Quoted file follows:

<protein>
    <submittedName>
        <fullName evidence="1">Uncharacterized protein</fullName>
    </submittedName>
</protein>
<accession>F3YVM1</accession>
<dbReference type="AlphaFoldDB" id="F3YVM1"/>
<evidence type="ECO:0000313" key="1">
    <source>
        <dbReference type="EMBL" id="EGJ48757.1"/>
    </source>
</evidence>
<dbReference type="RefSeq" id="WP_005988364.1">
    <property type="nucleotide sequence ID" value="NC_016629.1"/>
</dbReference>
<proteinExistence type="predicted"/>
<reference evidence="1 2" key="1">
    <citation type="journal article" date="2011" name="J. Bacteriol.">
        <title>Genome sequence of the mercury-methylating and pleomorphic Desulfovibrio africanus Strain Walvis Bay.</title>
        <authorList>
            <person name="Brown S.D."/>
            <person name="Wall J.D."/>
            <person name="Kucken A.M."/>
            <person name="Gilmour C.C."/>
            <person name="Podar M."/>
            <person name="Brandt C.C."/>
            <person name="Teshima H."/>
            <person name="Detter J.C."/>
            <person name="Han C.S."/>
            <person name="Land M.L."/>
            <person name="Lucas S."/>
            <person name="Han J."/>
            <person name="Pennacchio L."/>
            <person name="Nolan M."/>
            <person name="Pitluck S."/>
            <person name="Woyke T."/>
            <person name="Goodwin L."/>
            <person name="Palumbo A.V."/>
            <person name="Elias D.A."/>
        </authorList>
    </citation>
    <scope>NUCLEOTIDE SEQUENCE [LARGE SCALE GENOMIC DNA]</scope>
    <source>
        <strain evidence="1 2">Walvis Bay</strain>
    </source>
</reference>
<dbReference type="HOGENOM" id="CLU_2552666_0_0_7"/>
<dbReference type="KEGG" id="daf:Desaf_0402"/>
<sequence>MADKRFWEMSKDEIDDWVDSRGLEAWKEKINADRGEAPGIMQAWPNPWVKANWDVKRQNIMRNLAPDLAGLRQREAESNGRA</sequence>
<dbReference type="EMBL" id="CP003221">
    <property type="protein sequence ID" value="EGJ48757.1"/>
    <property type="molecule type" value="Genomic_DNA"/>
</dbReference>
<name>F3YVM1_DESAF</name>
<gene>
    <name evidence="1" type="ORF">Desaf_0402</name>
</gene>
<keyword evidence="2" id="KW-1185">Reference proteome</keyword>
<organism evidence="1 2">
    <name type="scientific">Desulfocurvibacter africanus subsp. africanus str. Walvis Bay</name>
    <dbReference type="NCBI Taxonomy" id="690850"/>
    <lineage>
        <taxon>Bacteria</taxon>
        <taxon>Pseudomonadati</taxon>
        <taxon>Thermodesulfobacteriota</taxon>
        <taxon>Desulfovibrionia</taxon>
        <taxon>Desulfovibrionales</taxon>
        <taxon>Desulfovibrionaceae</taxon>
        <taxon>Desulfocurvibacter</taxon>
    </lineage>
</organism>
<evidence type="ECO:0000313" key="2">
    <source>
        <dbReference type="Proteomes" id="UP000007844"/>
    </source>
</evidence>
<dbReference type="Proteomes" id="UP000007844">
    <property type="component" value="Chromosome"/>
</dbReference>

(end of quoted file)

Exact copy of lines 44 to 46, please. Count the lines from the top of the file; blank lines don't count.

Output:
        <strain evidence="1 2">Walvis Bay</strain>
    </source>
</reference>